The rain patters quietly on the roof, a lulling song of nourishment and life. I lift my glass of wine and smile, my eyes crinkling at the young woman across from me. Her fingers, graceful in their nervousness, pick at her tight fitting green skirt. "Cheers," she murmurs.

"To us," I reply, hoping she laughs. Praying that she will laugh.

Being the charming cynic the world has made her, Amanda grins broadly. "Here's looking at you, kid," she winks.

"And here's hoping Paris won't get invaded while we're visiting."

"Here's hoping," she agrees. Our glasses clink, the clear sound tangling in the drapes of the four poster bed we sit upon. A flickering candle provides our only light.

Amanda watches me sip at my wine. "That's no way to drink anything," she says derisively. With a tilt of her head and a flick of her wrist, the pale golden contents of the wine glass vanish down her elegant throat.

I laugh, my eyes crinkling even more. I look at this beautiful creature and wonder why she is spending an evening with me. I know the answer, and my mind shies away from that road.

"You don't happen to have something stronger around, do you Lillian?" Amanda asks, picking nervously at her green skirt again with her free hand. Her very short, tight green skirt.

"I didn't know you drank," I say cautiously.

"I don't," she tells me with a wry twist of her lips.

"There's some whiskey somewhere in my suitcase," I say after a moment. Amanda smiles at me, white teeth flashing in a dark face. With a lithe motion she twists and slithers from the bed. I watch her, trying not to stare - staring all the same.

"Like the view?" she asks with a laugh. She opens my suitcase and shuffles through its contents in search of peace of mind, her long legs stretched out behind her, her figure clearly defined by the skirt, her small waist swaying as she tosses clothing on the floor.

"It's not a bad view," I say thoughtfully.

Amanda throws a skirt at me, my red and black striped mini that I have never worn. I'm not sure why I even brought it to Paris. I catch the flying skirt and sip at my chablis, nicely aged and sharp. "Found the whiskey yet?" I ask idly.

"Yes, that's why I'm still looking," Amanda tells me with a hint of asperity.

"What's wrong, honey?" I ask seriously, switching my attention from the wine to the girl in green.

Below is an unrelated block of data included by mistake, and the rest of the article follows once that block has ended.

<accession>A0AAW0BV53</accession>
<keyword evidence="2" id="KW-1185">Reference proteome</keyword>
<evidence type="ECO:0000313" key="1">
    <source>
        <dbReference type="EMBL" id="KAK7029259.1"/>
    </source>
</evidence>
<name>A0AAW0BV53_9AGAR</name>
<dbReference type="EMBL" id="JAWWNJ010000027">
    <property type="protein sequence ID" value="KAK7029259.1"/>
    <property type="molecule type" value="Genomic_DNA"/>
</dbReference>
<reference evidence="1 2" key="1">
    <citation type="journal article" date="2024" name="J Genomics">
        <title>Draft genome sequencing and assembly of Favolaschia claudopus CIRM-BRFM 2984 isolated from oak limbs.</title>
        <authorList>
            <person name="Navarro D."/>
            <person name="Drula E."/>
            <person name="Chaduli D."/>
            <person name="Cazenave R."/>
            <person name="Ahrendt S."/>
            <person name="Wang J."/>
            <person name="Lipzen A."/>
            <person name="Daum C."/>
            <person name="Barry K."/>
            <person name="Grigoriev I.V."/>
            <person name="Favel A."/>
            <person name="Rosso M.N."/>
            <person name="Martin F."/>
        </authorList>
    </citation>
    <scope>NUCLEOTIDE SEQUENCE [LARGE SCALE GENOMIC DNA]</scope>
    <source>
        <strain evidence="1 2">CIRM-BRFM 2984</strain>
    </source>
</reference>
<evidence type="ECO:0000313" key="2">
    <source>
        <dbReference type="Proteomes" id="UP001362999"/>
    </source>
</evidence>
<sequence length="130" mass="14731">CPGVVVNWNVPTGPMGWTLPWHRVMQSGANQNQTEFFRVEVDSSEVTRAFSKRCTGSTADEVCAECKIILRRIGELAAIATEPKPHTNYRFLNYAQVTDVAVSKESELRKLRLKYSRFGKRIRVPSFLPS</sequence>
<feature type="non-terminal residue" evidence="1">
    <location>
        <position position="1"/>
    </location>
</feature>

"I want to get smashed is all," Amanda says lightly. I wish suddenly to see her face. I can always tell when she's lying, but it is easier when I watch the flicker of her pale grey eyes than when I have only her voice to rely on.

"And you want a hangover tomorrow morning too, I'm sure," I say critically.

"So long as I get smashed -"

"You don't care what else happens. What's eating you, Amanda darling?"

"Why are you in Paris?" she suddenly asks, turning to look me in the eyes. I'm startled to see anger burning in her face, in the set of her lips, in the furrow of her beautiful brows.

"To see the sights," I reply. Worry flickers through my mind. She sees it.

"You're not just here to pick up stray girls? To seduce the first pretty creature you see into your bed?"

"Whatever gave you that idea?" I ask, surprised at the angle she has chosen to play.

"We've been seeing each other for a week," Amanda says rhetorically. I nod, a slight smile at the corner of my lips. It has been a very nice week. A very, very nice week. "One of the girls at the bakery this afternoon told me you'd spent last week with a girl from Trinidad and the week before that with a little thing visiting from China. You don't know Chinese, so I figured the girl at the bakery was mixing you up with someone else."

"Of course," I say with a sinking heart and a relieved voice. "I've never been with a chinese girl in my life, and I'm not the least bit interested in chinese men." I laugh. Amanda frowns.